M Shahadat Hossain, managing director of Towel Tex Ltd, said the company has been suffering 10 to 11 hours of power outages every day for the last few days.
The company needs 400 litres of diesel per day to run the factory and the cost has gone up to Tk 43,600.
"If I run the factory with the electricity from the national grid, it costs Tk 10.69 per unit whereas it is now costing around Tk 30 since I have to generate power using diesel," said Hossain, also the chairman of Bangladesh Terry Towel & Linen Manufacturers & Exporters Association.
Because of the inadequate power supply, the industry is finding it difficult to maintain lead time and is set to suffer reduced profit margins.
"Entrepreneurs have kept their factories up and running so that they can retain buyers and don't lose export orders," said Hossain.
Irfan Uddin, general secretary of the Bangladesh Ceramic Manufacturers and Exporters Association (BCMEA), said the production cost has increased due to the load-shedding and the gas crisis.
The government has stopped the import of liquefied natural gas (LNG) to protect the foreign currency reserves from depleting amid a sharp rise in import bills driven by the escalated costs in the global commodities market.
According to the BCMEA, the gas bill accounts for 12 per cent of the total input cost of producing ceramic products and 80 per cent of factories are dependent on gas-based captive power plants.
At least 25 out of 70 factories in the ceramic sector have been suffering from an acute gas crisis for more than three months, said Irfan.
"Even, factories are not getting gas for 12 hours a day and this is hindering the production of the factories. As a result, the sector has faced a 40 per cent output loss."
Debasish Singha, head of export of Danish Biscuit, owned by Partex Star Group, said the biscuit manufacturing industry is facing reduced production and increased cost.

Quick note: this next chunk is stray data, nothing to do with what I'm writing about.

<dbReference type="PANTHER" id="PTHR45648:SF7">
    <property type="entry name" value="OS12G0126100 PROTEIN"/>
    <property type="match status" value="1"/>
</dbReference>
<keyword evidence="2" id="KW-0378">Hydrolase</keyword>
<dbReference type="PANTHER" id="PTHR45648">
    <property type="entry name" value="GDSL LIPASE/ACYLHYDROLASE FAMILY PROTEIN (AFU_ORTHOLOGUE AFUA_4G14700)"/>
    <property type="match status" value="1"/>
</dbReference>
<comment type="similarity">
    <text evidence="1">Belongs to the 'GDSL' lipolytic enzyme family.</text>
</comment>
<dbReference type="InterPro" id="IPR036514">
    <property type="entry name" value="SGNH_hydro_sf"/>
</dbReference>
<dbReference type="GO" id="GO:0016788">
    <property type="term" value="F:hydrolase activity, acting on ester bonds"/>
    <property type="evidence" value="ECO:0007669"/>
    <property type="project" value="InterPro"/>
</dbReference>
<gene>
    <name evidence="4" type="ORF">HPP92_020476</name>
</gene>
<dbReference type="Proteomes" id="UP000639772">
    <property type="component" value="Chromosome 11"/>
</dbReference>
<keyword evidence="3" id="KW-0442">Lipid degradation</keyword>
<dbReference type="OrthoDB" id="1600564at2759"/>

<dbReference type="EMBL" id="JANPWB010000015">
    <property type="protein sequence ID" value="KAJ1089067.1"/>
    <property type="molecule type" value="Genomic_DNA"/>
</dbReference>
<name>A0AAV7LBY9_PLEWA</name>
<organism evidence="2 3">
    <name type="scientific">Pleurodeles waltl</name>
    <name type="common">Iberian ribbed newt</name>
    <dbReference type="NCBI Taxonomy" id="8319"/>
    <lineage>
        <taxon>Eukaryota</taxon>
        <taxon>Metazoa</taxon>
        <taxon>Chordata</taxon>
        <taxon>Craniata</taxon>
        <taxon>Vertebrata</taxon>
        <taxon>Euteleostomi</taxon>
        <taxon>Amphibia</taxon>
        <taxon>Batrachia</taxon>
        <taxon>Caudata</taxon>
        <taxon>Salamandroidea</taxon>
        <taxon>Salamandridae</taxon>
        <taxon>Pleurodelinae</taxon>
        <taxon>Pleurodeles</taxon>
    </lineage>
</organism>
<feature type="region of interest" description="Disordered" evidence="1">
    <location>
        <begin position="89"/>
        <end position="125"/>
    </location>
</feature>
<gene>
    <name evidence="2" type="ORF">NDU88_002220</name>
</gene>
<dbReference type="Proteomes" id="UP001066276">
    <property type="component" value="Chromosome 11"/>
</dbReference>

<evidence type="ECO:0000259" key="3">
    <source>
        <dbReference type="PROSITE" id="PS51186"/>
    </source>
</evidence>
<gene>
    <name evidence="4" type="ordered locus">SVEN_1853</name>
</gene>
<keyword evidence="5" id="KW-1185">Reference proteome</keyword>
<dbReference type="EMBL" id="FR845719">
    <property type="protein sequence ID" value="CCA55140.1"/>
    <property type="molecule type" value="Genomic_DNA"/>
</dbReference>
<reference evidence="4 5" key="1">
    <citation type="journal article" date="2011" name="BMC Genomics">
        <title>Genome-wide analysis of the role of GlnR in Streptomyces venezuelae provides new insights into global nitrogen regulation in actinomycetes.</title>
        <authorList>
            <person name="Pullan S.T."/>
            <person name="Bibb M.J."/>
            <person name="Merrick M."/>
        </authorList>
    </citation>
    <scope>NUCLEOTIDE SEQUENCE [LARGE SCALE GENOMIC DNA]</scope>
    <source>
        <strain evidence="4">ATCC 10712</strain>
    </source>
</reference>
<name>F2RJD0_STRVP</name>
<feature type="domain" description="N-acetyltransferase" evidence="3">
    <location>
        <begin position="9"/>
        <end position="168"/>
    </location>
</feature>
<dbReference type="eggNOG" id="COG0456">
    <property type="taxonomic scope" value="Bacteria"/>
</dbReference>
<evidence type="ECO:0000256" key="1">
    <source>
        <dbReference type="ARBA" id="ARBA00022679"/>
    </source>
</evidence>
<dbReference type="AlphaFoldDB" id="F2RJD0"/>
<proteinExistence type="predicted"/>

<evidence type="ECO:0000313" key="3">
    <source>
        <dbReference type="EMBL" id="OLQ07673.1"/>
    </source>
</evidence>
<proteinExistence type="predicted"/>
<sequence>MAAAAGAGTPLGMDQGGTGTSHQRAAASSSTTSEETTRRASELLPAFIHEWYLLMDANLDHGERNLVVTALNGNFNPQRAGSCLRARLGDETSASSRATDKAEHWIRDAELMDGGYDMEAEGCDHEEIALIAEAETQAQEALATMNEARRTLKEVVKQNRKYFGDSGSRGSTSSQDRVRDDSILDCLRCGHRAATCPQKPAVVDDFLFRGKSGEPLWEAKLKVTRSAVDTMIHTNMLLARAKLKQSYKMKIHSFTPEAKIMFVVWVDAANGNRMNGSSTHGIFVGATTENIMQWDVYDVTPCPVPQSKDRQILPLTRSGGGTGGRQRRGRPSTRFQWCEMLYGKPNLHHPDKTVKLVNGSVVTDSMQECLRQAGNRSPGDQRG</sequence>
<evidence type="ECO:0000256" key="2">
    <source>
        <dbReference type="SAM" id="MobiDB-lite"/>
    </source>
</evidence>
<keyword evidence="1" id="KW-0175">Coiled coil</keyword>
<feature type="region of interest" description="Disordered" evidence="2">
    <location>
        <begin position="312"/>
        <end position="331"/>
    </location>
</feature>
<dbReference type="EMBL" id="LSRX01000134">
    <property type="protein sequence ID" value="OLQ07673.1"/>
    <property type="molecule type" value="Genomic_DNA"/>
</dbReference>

Besides, raw materials go to waste if the power supply stops during the production of biscuits, he said.
Khondaker Golam Moazzem, research director of the Centre for Policy Dialogue, said the current load-shedding scenario is directly affecting the manufacturing sector of Bangladesh.
"If the situation persists, manufacturers will have to cut production. Then, the industrial contribution to the gross domestic product will decline."
The industrial sector accounts for 37.07 per cent of Bangladesh's GDP.
Bangladesh is not the lone country that is facing a gas and power crisis. Rather, all energy-importing nations are in trouble as energy prices have rocketed owing to the Russia-Ukraine war.
"A stable gas supply is important for the industrial sector. But the situation is not favourable for the government due to the Ukraine war," said Moazzem, suggesting the government give attention to exploring gas locally.
The worsening power situation is also threatening the macroeconomy.
"Export growth is expected to slow as economic conditions in the key export markets deteriorate, while rolling blackouts, gas rationing, and rising input costs weigh on manufacturing output," said the World Bank on Thursday.
It has slashed its economic growth projection for Bangladesh for the current fiscal year to 6.1 per cent from 6.7 per cent made in June,
BCMEA's Irfan hopes that the situation would improve by November as the government has assured them of an uninterrupted gas supply as winter approaches. Electricity consumption falls during winter.